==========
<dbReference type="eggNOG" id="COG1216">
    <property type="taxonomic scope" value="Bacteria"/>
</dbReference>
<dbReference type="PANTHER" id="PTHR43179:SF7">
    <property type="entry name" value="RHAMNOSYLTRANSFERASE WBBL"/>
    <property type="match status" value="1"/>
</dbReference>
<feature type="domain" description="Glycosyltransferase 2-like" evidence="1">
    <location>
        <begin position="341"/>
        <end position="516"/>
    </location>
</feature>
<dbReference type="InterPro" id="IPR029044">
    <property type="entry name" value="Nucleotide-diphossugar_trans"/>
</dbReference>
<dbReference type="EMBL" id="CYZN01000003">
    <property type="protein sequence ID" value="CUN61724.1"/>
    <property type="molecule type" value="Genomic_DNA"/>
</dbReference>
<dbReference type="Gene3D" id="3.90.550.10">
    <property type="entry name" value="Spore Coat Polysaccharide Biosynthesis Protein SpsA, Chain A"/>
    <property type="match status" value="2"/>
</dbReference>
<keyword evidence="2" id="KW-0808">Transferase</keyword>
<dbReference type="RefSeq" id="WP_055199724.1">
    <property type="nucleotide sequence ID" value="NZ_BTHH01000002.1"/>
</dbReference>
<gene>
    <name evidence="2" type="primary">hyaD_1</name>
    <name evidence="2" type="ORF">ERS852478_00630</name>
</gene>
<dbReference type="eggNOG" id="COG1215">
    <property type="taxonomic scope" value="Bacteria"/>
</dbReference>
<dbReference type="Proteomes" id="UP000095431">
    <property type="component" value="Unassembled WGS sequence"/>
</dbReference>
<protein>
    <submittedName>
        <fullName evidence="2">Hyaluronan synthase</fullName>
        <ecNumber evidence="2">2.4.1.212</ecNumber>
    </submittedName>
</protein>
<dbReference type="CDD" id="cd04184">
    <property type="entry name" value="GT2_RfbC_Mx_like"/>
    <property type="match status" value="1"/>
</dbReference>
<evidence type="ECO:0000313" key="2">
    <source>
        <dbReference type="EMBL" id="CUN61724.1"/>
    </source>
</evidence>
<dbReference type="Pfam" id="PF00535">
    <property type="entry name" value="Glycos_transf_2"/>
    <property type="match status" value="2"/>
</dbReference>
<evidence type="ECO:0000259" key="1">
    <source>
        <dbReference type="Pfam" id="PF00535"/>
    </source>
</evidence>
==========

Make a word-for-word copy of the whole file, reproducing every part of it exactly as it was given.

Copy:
<dbReference type="eggNOG" id="COG1216">
    <property type="taxonomic scope" value="Bacteria"/>
</dbReference>
<dbReference type="PANTHER" id="PTHR43179:SF7">
    <property type="entry name" value="RHAMNOSYLTRANSFERASE WBBL"/>
    <property type="match status" value="1"/>
</dbReference>
<feature type="domain" description="Glycosyltransferase 2-like" evidence="1">
    <location>
        <begin position="341"/>
        <end position="516"/>
    </location>
</feature>
<dbReference type="InterPro" id="IPR029044">
    <property type="entry name" value="Nucleotide-diphossugar_trans"/>
</dbReference>
<dbReference type="EMBL" id="CYZN01000003">
    <property type="protein sequence ID" value="CUN61724.1"/>
    <property type="molecule type" value="Genomic_DNA"/>
</dbReference>
<dbReference type="Gene3D" id="3.90.550.10">
    <property type="entry name" value="Spore Coat Polysaccharide Biosynthesis Protein SpsA, Chain A"/>
    <property type="match status" value="2"/>
</dbReference>
<keyword evidence="2" id="KW-0808">Transferase</keyword>
<dbReference type="RefSeq" id="WP_055199724.1">
    <property type="nucleotide sequence ID" value="NZ_BTHH01000002.1"/>
</dbReference>
<gene>
    <name evidence="2" type="primary">hyaD_1</name>
    <name evidence="2" type="ORF">ERS852478_00630</name>
</gene>
<dbReference type="eggNOG" id="COG1215">
    <property type="taxonomic scope" value="Bacteria"/>
</dbReference>
<dbReference type="Proteomes" id="UP000095431">
    <property type="component" value="Unassembled WGS sequence"/>
</dbReference>
<protein>
    <submittedName>
        <fullName evidence="2">Hyaluronan synthase</fullName>
        <ecNumber evidence="2">2.4.1.212</ecNumber>
    </submittedName>
</protein>
<dbReference type="CDD" id="cd04184">
    <property type="entry name" value="GT2_RfbC_Mx_like"/>
    <property type="match status" value="1"/>
</dbReference>
<evidence type="ECO:0000313" key="2">
    <source>
        <dbReference type="EMBL" id="CUN61724.1"/>
    </source>
</evidence>
<dbReference type="Pfam" id="PF00535">
    <property type="entry name" value="Glycos_transf_2"/>
    <property type="match status" value="2"/>
</dbReference>
<evidence type="ECO:0000259" key="1">
    <source>
        <dbReference type="Pfam" id="PF00535"/>
    </source>
</evidence>